the Whitney Museum program in New York. She worked as an editor and
research assistant with award-winning independent filmmakers Trinh
T. Minh-ha, Leslie Thornton, and Jim Culp. She has written about media
and cultural politics for Discourse, Motion Picture, and FrameWorks.
Searles was an associate producer for "Night Shift" and
was The Working Group's Not In Our Town Campaign Coordinator for 1999.
Searles TV credits include, MTV's The Real World San Francisco, Eddie
Murpy's Metro, Heart Mountain--Three Years in a Relocation Center
(PBS), and We Came To Grow (PBS). She has a bachelor's degree from
Concordia University in Communication Studies and a master's degree
in Broadcast & Electronic Communications from San Francisco State
University. Searles is currently an associate producer for the Bayard
Rustin Documentary Film Project, and if all goes well, her next gig
will be a children's television series in New York. Searles' real
life night shift job--back in 1994-95--was as a master control operator
at Sutro Tower in San Francisco.
Sandy Strehlou comes to Livelyhood with twenty years of community
and labor organizing. Prior to assuming the role of development director,
Sandy spent her Livelyhood days doing promotion and outreach for the
series. Regretfully, her dog, Jasper, has not yet made it into a Livelyhood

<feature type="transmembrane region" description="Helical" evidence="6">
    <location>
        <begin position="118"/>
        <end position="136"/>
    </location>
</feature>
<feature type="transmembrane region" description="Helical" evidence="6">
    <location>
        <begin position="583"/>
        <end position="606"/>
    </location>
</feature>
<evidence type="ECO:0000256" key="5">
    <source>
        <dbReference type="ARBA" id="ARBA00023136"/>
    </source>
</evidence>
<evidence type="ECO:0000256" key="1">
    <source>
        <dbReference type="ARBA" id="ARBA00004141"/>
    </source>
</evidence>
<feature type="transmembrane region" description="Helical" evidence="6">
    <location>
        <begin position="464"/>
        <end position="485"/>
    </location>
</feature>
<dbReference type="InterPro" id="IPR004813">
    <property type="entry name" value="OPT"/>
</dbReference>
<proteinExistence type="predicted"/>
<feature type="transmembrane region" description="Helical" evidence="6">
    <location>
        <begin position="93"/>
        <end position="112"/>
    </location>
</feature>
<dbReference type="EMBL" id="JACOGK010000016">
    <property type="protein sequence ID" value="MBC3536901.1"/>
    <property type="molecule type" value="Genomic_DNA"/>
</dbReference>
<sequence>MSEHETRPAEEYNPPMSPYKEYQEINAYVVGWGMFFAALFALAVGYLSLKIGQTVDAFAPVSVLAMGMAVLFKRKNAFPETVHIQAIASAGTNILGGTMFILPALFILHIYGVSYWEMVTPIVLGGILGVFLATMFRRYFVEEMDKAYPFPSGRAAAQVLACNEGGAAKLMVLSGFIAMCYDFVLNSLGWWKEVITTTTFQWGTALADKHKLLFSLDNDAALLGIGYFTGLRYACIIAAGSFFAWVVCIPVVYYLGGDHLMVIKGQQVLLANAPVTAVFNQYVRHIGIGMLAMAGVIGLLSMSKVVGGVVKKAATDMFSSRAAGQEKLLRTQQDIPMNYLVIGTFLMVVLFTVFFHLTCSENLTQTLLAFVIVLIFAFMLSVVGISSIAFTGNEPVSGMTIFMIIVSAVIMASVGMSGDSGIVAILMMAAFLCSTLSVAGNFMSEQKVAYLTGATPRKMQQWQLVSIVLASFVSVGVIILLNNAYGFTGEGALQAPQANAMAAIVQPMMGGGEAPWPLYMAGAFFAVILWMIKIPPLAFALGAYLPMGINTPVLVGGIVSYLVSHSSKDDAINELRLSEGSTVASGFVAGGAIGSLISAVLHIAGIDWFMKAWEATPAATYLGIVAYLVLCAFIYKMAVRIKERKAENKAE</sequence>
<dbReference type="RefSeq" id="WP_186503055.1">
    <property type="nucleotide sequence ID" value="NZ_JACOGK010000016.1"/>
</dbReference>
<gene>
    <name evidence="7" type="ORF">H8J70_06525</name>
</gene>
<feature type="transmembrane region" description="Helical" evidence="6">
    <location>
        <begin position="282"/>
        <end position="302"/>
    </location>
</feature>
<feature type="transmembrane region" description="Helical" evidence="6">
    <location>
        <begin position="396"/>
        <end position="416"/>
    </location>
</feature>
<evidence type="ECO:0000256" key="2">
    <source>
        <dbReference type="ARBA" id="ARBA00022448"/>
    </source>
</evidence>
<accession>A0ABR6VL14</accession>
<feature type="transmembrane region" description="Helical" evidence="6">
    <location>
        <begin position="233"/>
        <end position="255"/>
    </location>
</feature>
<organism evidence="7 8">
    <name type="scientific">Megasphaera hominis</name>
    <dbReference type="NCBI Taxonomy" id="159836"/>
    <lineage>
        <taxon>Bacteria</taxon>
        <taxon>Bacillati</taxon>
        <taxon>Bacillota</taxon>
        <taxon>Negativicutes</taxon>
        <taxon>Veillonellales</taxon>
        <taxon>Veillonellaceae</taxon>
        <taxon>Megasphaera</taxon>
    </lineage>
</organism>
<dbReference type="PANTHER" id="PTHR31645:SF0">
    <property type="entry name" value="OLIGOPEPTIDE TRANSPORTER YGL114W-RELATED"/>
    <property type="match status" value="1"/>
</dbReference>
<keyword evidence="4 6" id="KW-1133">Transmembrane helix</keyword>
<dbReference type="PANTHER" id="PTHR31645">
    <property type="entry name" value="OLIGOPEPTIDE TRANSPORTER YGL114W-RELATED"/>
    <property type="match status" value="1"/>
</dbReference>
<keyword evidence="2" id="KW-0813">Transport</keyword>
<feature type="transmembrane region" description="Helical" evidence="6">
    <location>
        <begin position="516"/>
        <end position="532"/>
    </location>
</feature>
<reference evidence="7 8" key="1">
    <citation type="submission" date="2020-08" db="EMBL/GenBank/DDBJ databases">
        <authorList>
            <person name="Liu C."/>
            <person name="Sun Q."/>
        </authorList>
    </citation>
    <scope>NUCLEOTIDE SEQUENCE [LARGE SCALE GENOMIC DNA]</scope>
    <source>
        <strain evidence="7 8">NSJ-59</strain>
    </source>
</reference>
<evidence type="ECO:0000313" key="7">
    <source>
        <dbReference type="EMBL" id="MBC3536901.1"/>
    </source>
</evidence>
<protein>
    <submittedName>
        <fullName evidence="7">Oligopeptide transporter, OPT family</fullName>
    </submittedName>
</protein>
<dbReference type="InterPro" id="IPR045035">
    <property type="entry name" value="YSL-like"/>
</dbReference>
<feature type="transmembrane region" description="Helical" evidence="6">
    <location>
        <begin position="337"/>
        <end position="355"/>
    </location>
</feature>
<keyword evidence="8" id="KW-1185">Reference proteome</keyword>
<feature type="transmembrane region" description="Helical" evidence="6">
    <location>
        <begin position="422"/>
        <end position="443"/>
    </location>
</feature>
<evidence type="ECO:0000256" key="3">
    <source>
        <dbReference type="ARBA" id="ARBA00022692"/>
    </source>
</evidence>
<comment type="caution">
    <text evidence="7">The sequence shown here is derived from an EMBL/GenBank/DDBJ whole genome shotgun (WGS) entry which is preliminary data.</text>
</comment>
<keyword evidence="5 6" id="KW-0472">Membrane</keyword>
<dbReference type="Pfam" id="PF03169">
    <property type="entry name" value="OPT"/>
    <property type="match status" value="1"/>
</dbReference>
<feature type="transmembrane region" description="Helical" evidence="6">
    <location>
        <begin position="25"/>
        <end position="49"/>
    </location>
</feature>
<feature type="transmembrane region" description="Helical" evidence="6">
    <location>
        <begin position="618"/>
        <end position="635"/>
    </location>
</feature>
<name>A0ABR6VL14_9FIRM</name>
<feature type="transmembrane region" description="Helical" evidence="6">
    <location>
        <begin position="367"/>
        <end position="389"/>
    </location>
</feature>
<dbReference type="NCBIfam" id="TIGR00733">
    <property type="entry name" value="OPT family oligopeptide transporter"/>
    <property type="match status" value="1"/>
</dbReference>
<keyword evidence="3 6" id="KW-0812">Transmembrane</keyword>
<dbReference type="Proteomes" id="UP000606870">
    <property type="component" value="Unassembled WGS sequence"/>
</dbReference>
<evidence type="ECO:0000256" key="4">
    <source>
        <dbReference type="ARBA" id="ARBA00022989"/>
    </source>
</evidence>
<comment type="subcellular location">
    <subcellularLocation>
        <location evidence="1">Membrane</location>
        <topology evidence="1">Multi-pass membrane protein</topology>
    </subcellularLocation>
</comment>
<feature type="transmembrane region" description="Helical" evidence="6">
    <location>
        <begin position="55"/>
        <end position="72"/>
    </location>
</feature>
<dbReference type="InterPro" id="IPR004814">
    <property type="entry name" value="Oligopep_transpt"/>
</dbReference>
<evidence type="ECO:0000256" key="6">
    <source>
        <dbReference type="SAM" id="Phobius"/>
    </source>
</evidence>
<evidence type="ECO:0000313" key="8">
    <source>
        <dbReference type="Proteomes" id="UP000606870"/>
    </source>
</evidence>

episode--though she continues to pitch story ideas.
In the past, Joanne Shen has worked as a journalist in
Hong Kong as well as produced and directed several
award-winning short documentaries. Her last
documentary, Cricket Outta Compton, about an American
cricket team has aired on PBS and won first prize in
the Black Maria Film Festival. You can read more about
her work at www.joanneshen.com
Karin Wanless is the Web producer for "Night Shift." At
the University of California at Santa Cruz, she studied journalism
and Latin American and Latino Studies. This is her third nonprofit
Web site she has produced.
Kelly Whalen has worked on the Livelyhood production team since the series
inception in 1997. For the last five episodes of the series, she has worked as a
segment producer. Ms. Whalen has also assistant produced special project series for
Marketplace Radio, airing on National Public Radio, and for The California Report,
produced out of KQED-FM. She received her master's in journalism at the University
of California at Berkeley, where she recently produced and photographed her first
independent documentary, "The Reverend and The Loft King," about the work of a preacher
and a real estate developer in a neighborhood experiencing the pressures of the dot-com economy.